LUMBERTON — The former wrestling coach at The University of North Carolina at Pembroke asked the Public Schools of Robeson County school board Tuesday to reconsider any proposed funding cuts that would force the elimination of wrestling programs at two high schools.
“Sports, such as wrestling, are unique,” P.J. Smith told the board. “Wrestling is unique in that it provides students from 106 pounds to 285 pounds a sport they can participate in. It provides a sport for those with special needs, or those who may not be the best athletes.”
The programs at South Robeson and St. Pauls high schools are scheduled to be shut down for the upcoming school year because of a shortage of money. A wrestling program at Red Springs was cut last year.
While several people attended Tuesday’s board meeting in a show of support for wrestling, Smith was the only one to address board members.
After the meeting, Denise McKoy, whose son Tyrone McKoy Jr. will be a senior at South Robeson High School, expressed her concern that the elimination of the school’s wrestling program could hurt her son’s chance of winning a scholarship. McKoy finished fourth in the state for 1A schools in the 160-pound weight class and has been approached by college recruiters, according to his mother and his coach at South Robeson, Aaron Johnson.
“To continue wrestling his senior year Tyrone would have to transfer to another school,” Johnson said. “If he doesn’t wrestle his senior year, what happens would depend on whether the college recruiters continue to want him based on his performance this year.”
Johnson said that there has been wrestling at South Robeson for two years. During the past season his team included nine members, just five short of a full team of 14. All nine qualified for the regional competition, and several came close to qualifying for state, he said.
Matthew Anglin, the wrestling coach at St. Pauls High, said that of the 23 members of his team, 13 qualified for regional competition during the past year.
The principal at St. Pauls, Hoyt McCormick, has agreed to keep the program for the next school year if supporters can raise $3,000 privately by July 1.
According to Anglin, the high school’s wrestling program budget ran about $7,000 during the past season. He said some of the money needed to run the program was raised by team members.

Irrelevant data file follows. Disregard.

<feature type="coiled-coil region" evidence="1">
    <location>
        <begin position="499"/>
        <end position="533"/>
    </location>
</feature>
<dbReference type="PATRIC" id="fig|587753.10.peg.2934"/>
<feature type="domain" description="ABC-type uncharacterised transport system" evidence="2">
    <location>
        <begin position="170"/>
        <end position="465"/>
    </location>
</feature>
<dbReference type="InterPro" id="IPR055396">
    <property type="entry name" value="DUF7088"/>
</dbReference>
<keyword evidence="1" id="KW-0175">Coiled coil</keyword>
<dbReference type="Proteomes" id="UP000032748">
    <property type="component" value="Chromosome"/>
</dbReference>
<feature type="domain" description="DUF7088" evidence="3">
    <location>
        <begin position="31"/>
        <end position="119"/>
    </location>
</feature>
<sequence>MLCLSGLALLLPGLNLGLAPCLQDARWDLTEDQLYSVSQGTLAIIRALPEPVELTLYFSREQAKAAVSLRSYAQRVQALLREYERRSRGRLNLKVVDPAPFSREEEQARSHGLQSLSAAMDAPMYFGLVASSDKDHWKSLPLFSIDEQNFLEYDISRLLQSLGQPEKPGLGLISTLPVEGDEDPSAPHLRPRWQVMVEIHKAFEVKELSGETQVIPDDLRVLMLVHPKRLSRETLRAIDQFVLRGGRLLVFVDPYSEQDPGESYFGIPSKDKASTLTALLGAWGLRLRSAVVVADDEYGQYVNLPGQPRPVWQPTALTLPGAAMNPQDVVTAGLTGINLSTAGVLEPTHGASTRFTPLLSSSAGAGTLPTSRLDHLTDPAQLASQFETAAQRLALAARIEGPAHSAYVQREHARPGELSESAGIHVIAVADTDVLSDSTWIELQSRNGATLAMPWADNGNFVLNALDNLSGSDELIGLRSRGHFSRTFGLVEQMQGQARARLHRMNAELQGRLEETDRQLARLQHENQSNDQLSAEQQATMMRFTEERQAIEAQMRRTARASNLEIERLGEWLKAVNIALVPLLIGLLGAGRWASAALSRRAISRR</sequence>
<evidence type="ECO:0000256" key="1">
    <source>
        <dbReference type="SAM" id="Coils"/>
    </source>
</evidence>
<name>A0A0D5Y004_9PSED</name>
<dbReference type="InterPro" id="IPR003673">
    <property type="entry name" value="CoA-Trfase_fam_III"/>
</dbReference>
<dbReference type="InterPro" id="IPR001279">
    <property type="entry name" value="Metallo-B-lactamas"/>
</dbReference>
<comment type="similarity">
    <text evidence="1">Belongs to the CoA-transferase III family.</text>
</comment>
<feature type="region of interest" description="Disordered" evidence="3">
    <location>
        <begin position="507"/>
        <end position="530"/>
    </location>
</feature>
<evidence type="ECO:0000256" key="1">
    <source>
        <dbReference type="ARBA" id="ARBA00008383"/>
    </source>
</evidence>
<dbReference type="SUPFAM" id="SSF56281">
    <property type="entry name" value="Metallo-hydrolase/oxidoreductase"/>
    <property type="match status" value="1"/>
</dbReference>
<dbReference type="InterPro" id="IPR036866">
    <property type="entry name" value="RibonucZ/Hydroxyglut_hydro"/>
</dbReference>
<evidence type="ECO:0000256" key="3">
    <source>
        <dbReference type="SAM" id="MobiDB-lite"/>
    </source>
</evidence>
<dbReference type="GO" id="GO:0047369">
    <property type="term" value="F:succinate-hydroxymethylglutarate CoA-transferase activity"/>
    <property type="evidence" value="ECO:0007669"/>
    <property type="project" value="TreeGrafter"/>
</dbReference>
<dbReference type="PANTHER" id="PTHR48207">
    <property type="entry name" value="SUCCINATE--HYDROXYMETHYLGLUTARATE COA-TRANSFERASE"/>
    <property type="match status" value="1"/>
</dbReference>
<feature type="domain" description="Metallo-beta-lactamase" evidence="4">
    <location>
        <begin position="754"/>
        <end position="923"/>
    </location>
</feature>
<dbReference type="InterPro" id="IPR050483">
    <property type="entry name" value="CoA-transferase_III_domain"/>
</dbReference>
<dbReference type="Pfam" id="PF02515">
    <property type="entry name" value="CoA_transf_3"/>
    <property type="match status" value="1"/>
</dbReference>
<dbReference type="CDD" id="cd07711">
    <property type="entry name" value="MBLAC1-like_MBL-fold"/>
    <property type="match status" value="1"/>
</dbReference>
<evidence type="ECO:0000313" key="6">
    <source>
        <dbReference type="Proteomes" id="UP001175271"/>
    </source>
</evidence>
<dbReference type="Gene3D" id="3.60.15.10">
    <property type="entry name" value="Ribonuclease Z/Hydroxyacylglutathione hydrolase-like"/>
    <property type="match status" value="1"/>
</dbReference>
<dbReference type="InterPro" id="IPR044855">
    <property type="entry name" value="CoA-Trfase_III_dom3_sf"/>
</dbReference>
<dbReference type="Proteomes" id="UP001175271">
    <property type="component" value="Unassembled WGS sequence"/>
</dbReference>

Johnson estimated that his program can manage on less than $3,000 for travel and expenses for a single season.
Johnson and Anglin said they are working together to find ways to reduce the cost of their wrestling programs.
In other business, the board on Tuesday heard a brief report from Erica Setzer, the school district’s finance officer, on the governor’s proposed state education budget.
Setzer said that the governor’s statewide budget calls for: 1,800 more state-funded teachers over the next two years; expanding pre-kindergarten slots by 5,000; providing $28 million over two years to improve third-grade reading scores; decreasing teacher assistants in the third and fourth grades; and taking $77 million from the state lottery to be used for technology repairs and upgrades. The governor’s budget also calls for a 1 percent pay raise for school employees.
Johnny Hunt, the school district’s superintendent, said after the meeting that he has some concerns about the governor’s proposals.
“Over the past five years we have been cut $32 million,” he said.
Hunt said that he is concerned about the reversion of allotted funds back to the state. The reversion of funds this year was $5.7 million, he said.
In other business, the board:
— Recognized several local schools for achievements in the N.C. Positive Behavior Intervention Support Initiative.
— Heard a report on plans for the district’s Teacher Job Fair to be held at Lumberton High School on April 27 from 10 a.m. to 1 p.m.
— Was updated on plans for Project Graduation, to be held on June 14. The annual Project Graduation Gala, a fundraiser for the June event, will be from 7 to 11 p.m. Friday at the Southeastern Agricultural Events Center in Lumberton.